Pinnacle Studio 17 Ultimate review
Pinnacle Studio was a major player in the early days of PC video editing, often coming preinstalled on new PCs and bundled with Pinnacle’s capture hardware. However, it wasn’t until a buyout by Avid in 2005 that Studio’s chronic reliability issues began to dissipate. In 2011, it was rebranded, and it changed owners again in 2012, this time to Corel.
Version 17 is the second edition under Corel, and installing it reminded us of how far it has come. The Ultimate edition we tested comes packed with extras; its timeline is straightforward and responsive to navigate; and media, effects, transitions and other assets are well organised.
The effects and template libraries are no longer littered with chargeable extra content. Instead, Studio 17 Ultimate includes some of the best effects of any consumer editor. The highlight is the Red Giant Filmmaker Toolkit, a suite of three effects that deliver sophisticated colour-grading treatments. Other consumer editors claim to provide film-look effects, but the quality available here is in another league.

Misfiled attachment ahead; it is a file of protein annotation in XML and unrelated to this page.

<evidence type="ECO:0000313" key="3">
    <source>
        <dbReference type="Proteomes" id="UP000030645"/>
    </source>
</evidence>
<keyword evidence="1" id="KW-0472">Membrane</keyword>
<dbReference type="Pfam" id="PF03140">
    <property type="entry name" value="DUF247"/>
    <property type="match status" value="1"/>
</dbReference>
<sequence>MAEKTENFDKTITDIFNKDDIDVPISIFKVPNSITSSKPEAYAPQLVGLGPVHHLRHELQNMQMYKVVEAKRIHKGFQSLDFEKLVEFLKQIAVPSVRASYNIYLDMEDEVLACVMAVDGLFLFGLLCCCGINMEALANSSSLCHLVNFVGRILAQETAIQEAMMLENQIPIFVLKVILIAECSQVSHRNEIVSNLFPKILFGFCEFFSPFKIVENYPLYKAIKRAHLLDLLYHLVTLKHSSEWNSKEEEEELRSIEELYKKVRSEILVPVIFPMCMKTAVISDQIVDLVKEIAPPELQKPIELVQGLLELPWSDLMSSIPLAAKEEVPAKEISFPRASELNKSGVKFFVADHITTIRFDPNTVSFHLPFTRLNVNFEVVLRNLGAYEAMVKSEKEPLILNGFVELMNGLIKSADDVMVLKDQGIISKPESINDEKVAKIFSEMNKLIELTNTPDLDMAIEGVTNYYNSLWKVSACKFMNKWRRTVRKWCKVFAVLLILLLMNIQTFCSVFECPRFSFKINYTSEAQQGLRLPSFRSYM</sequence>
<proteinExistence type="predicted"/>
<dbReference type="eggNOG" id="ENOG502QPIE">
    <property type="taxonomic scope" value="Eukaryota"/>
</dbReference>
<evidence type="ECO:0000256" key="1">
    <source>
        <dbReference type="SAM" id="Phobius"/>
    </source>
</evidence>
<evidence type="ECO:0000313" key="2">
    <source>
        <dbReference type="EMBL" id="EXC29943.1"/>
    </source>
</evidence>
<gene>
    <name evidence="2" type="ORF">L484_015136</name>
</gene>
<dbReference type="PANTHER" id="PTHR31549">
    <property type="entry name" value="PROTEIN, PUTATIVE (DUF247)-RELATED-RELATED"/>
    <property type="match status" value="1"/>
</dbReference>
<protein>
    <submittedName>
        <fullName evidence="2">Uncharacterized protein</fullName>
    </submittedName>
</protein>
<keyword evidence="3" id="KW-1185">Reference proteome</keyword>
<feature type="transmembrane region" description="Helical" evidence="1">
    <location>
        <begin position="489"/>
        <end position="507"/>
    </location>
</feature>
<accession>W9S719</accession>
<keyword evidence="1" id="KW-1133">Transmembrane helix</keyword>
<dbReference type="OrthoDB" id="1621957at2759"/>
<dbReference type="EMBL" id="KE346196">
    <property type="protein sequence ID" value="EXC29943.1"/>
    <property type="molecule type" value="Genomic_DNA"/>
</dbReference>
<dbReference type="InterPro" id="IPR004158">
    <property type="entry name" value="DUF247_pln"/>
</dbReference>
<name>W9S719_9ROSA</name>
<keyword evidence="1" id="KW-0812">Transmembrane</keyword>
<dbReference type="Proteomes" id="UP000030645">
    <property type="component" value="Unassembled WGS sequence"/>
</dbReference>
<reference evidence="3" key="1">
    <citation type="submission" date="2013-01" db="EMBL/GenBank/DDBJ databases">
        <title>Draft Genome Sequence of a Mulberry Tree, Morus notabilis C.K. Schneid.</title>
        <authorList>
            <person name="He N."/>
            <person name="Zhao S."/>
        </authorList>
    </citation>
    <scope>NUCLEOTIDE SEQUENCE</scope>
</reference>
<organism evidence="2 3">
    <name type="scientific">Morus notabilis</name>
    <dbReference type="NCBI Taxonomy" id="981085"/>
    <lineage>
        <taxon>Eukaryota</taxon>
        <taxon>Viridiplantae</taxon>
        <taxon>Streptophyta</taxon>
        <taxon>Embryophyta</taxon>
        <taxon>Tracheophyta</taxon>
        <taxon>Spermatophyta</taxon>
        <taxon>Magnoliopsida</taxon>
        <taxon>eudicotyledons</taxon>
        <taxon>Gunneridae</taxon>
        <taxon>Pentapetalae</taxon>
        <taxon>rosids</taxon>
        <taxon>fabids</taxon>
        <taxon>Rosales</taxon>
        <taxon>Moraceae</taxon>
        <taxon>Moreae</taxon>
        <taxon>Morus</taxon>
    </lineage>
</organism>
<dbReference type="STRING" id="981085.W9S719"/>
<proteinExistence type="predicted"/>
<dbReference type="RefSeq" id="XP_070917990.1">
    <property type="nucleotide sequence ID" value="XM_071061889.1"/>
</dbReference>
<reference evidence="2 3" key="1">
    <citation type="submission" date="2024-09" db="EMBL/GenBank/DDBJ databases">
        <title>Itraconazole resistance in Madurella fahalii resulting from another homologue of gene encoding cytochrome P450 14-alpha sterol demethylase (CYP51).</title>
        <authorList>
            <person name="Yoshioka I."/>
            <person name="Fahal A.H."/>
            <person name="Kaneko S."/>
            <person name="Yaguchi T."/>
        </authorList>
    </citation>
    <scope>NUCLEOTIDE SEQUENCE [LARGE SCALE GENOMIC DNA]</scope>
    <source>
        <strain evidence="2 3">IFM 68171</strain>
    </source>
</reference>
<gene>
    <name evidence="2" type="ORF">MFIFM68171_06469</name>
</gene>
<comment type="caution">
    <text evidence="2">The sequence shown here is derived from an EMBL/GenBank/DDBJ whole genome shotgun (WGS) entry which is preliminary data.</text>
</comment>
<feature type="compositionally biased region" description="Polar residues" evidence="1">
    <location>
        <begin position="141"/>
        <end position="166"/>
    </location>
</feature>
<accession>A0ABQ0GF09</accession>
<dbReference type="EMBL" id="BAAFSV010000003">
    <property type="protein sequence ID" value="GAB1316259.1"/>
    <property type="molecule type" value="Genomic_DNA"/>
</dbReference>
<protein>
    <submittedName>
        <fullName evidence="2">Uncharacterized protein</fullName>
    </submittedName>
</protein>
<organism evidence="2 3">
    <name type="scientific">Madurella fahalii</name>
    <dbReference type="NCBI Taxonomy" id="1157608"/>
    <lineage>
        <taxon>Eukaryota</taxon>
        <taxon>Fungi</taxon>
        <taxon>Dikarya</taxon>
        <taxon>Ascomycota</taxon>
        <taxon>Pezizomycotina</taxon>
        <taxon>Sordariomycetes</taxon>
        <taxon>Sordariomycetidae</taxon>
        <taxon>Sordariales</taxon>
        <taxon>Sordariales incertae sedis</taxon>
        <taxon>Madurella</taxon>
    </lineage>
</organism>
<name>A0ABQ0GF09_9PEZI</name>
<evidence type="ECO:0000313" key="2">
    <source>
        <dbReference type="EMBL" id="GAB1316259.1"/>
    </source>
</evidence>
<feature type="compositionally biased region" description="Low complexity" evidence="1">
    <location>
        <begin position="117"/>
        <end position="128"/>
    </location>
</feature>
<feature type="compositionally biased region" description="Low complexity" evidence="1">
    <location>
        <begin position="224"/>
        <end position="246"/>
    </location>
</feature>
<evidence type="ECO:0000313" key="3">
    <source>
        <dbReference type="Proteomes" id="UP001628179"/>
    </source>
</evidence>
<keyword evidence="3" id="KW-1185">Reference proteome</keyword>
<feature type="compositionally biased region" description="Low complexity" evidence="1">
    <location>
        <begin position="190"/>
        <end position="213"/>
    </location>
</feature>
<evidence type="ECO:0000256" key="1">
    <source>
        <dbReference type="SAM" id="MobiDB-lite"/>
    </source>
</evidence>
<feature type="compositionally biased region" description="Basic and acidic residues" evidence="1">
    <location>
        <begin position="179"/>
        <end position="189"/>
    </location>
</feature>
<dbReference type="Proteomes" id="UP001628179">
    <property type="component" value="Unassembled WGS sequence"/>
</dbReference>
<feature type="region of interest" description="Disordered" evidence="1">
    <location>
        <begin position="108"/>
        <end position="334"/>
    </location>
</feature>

A key new feature of Studio 17 Ultimate is support for 4K video. We imported 4K footage from a Panasonic Lumix GH4 and GoPro Hero 3 Black Edition, and the software had no problem dropping them onto the timeline. Preview performance on our Core i7-870 PC was unacceptably poor, however, with lots of dropped frames and long waits when navigating the timeline.
These problems disappeared once the software’s Playback Optimisation function kicked in, responsible for generating lower-resolution proxies of the timeline’s contents. This process took about twice as long to generate as the footage length. It’s also important to note that Pinnacle’s system develops proxy files for the timeline, not the raw footage. It’s able to reuse the same proxy files when trimming or reordering clips, but applying or adjusting effects and overlaying text or graphics requires the proxy file for that section to be rebuilt from scratch. This can take a heavy toll on progress, especially when making subtle tweaks to processor-intensive effects.
It isn’t a patch on Sony Movie Studio 13 Platinum when it comes to handling 4K media: Sony’s software can convert 4K media on import and render sections of the timeline on demand. More significantly, it was able to play raw GH4 4K footage on our test PC without dropping frames.